Boland E (1994), ‘The Pomegranate’, from In a Time of Violence, online poetry, Poets Org: American Academy of Poets, <http://www.poets.org/viewmedia.php/prmMID/15385 >
Boland E (2001), Outside History, WW Norton, New York.
Burke M.G. (2003), ‘Framing masculinity in the poetry of Nuala Ni Dhomhnaill’, Journal of International Womens’ Studies, vol. 4, no. 3, online academic paper, Bridgewater State College, Massachusetts, <http://www.bridgew.edu/SoAS/JIWS/May09/FramingMasculinity.pdf>
Carcanet Press (2009), ‘Interview with Eavan Boland, Irish Times 22 September 1998’, online article, Carcanet Press Ltd., <http://www.carcanet.co.uk/cgi-bin/scribe?showdoc=6;doctype=interview>
Corkery D (1925), The Hidden Ireland: a study of Gaelic Munster in the eighteenth century, M.H. Gill and Son, Ltd, Dublin, Eire.
de Paor, L., ‘Maire Mhac tSaoi’ and ‘Contemporary poetry in Irish 1940-2000’, from The Cambridge History of Irish Literature Vol II: 1890-2000, Kelleher, M. & O’Leary, P. eds. (2006), 325-8, online book review, Centre for Irish Studies, NUI, Galway, Eire, <http://www.nuigalway.ie/centre_irish_studies/Maire_MantSaoi.htm>
Galvin R (n.d.), ‘Shouting across the Distance: Liminal States in Eavan Boland’s Outside History’, Limen 2001, <http://limen.mi2.hr/limen2-2001/galvin.html>
Ni Dhomhnaill (1996), ‘The Hidden Ireland: Women’s Inheritance’, in Irish Poetry since Kavanagh, Dorgan, T., ed. (1996), Four Courts Press, Dublin, Eire.
Ni Dhomhnaill N. (1990), ‘The Language Issue’, Pharaoh’s Daughter, Gallery Press, Oldcastle, Co. Meath, Eire, 1993, Wake Forest University Press (Winston-Salem, NC).
Ni Dhomhnaill N (1993), ‘First Communion Day’, The Astrakan Cloak, trans. Muldoon, P, Wake Wake Forest University Press, Winston-Salem, USA, 33.
Ni Dhomhnaill N (n.d.), ‘Toircheas /Ark of the Covenant, Geasa /The Bond, Madame /Madame, Leaba Shioda /Labysheedy (The Silken Bed)’, online poetry, DUCIS, Dalarna University Centre for Irish Studies, <http://users.du.se/~ehm/DUCIS/NualaNiDhomhnaill.htm#Geasa>
Olsen T (1980), Silences, Virago, London.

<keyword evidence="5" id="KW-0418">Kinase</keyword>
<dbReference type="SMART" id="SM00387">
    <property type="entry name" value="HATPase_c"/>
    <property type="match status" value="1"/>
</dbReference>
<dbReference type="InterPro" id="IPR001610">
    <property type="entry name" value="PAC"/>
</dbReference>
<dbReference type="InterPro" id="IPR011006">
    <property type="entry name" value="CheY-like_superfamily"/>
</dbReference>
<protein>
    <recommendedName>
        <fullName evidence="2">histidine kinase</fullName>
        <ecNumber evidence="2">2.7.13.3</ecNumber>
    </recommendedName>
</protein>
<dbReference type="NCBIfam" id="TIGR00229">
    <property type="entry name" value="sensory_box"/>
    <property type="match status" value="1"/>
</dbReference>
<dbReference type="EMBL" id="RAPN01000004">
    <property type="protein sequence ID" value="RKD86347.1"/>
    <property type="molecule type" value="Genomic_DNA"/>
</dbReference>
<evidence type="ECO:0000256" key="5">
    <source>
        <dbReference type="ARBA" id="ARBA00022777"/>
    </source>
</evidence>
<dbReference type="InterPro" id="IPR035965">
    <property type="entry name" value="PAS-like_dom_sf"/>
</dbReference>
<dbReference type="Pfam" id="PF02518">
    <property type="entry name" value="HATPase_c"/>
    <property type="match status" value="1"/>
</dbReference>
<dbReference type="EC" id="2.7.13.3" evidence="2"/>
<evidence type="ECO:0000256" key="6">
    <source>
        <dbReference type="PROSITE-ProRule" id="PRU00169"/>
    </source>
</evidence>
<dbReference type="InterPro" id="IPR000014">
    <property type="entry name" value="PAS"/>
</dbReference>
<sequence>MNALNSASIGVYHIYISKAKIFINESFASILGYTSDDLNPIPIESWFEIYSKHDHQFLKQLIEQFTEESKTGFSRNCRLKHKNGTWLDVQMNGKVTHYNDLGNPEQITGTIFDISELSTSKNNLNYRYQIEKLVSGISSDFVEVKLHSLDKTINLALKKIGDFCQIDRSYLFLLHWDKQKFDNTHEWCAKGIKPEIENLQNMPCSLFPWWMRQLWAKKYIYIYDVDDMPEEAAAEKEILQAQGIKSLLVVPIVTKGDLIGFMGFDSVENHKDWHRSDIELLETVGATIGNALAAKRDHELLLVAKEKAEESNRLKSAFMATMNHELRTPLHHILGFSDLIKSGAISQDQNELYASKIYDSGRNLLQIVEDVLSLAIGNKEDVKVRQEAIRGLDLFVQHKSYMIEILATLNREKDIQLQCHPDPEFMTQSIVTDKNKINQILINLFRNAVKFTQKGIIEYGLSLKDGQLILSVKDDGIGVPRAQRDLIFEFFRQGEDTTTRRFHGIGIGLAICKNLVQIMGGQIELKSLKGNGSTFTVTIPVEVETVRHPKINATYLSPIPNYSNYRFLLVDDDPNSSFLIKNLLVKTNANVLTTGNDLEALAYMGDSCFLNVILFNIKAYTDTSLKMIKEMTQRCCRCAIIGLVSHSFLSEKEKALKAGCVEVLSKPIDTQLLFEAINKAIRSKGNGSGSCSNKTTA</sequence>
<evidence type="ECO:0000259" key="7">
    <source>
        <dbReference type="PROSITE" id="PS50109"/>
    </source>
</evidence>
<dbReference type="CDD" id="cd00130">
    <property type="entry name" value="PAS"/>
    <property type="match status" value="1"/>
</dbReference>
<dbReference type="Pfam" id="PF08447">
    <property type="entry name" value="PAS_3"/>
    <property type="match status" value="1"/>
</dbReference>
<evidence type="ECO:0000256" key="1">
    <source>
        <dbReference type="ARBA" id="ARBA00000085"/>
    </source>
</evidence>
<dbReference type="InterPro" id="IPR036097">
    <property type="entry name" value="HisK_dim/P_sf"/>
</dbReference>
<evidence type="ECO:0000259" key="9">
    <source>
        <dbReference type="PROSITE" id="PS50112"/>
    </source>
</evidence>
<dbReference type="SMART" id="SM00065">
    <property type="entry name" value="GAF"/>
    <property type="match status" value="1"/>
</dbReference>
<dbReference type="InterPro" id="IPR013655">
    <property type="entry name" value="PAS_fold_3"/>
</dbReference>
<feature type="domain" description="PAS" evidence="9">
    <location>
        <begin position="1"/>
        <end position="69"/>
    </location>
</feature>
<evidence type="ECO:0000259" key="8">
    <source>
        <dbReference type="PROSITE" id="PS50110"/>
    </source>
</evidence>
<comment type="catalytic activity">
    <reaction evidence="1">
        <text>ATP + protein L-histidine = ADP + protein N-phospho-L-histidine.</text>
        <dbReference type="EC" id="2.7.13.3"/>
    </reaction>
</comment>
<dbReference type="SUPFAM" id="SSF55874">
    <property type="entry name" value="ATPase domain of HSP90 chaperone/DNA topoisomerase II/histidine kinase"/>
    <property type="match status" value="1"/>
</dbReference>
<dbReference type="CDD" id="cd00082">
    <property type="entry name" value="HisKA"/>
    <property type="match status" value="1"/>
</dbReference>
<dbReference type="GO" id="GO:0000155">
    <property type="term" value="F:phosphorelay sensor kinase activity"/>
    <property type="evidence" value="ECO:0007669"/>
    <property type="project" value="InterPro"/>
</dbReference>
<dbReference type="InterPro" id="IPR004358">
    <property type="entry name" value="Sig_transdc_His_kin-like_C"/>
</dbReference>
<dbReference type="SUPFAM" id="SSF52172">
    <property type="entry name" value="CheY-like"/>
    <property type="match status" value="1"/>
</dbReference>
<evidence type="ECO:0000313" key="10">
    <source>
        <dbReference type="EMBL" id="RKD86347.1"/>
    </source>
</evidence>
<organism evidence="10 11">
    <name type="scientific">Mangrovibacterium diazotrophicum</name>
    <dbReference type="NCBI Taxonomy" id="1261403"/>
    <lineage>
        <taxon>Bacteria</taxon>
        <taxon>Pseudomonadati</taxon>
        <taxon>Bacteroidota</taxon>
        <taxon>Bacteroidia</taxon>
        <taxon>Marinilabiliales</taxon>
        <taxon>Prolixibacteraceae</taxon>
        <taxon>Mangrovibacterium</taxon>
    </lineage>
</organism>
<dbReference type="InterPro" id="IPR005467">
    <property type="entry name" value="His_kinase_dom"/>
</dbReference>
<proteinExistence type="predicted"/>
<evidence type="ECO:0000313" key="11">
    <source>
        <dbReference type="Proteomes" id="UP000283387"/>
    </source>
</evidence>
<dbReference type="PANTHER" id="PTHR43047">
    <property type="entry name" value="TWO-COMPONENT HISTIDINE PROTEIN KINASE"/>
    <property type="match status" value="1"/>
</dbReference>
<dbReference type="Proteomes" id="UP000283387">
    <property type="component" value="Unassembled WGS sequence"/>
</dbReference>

Schmidt E, (1997), ‘Where Poetry Begins: Eavan Boland in Conversation’, American Poet, Spring 2007, < http://www.poets.org/viewmedia.php/prmMID/15939>
Sewell F (2003), ‘Between Two Languages: Poetry in Irish, English and Irish English’ in ‘The Cambridge Companion to Contemporary Irish Poetry’ Campbell M. (ed.), Cambridge University Press, UK
Stylus Publishing and Cork University Press (2008), ‘Boyle Haberstroh, P, St. Peter, C., eds. The Field Day of Irish Writing, 1991, online book review, Stylus Publishing, <http://www.styluspub.com/clients/Books/CUP/BookDetail.aspx?productID=151524>
feet rooted in the earth
and eyes of amber water,
Head in worlds of wonder,
worlds of music,
Embers, glinting on leaves
Waiting for a new dress of
crying out in the still night air –
Cool and clear and velvet;
Homecoming, children are waiting,
Hours of peace
when the hills are sleeping,
Dawn upon the skyline,
blushes of awakening
Moving to the sea,
blue as skybright
Crying in the wind
as ghosts return to harbour
Houses warm with light
where dinner waits
Remembering winters of childhood,
Wearing cherry cheeks
And coats of green brown buttons
held by winking eyes –
Breathe in, and fill with silence
While the heart sings out,
Hear one voice calling
In the fire of darkness…
We crawl through the skylight window into the pantry and hang there by our armpits, until we drop, one after the other, like little pebbles onto the concrete floor below.
Deb browses the shelves and takes down a packet of cereal, dipping her hand inside.
I stand my ground and sniff the air, trying to sense the mood of this space.
I push open the door leading into the kitchen and we stand there, side by side, feeling for the first time, a sense of alienation from the once achingly-familiar.
There stands the formica table with its six chairs – one for Mum, Dad, Nick, Jules and Deb, and one for luck.
Empty of us now, forever empty of the family we have been.
Deb takes a small, uncertain step towards the corridor.
“Stop!” I hiss, holding her by the elbow.
“There’s something wrong. There’s someone else here. It’s not…”
We smell the alien perfume hanging on the air.
Not Mum’s soft scent, but somebody else’s altogether.
“No, Deb. we can’t” I say, and she begins to weep.
I do too, but in a big-sister kind of way, so that she cannot see.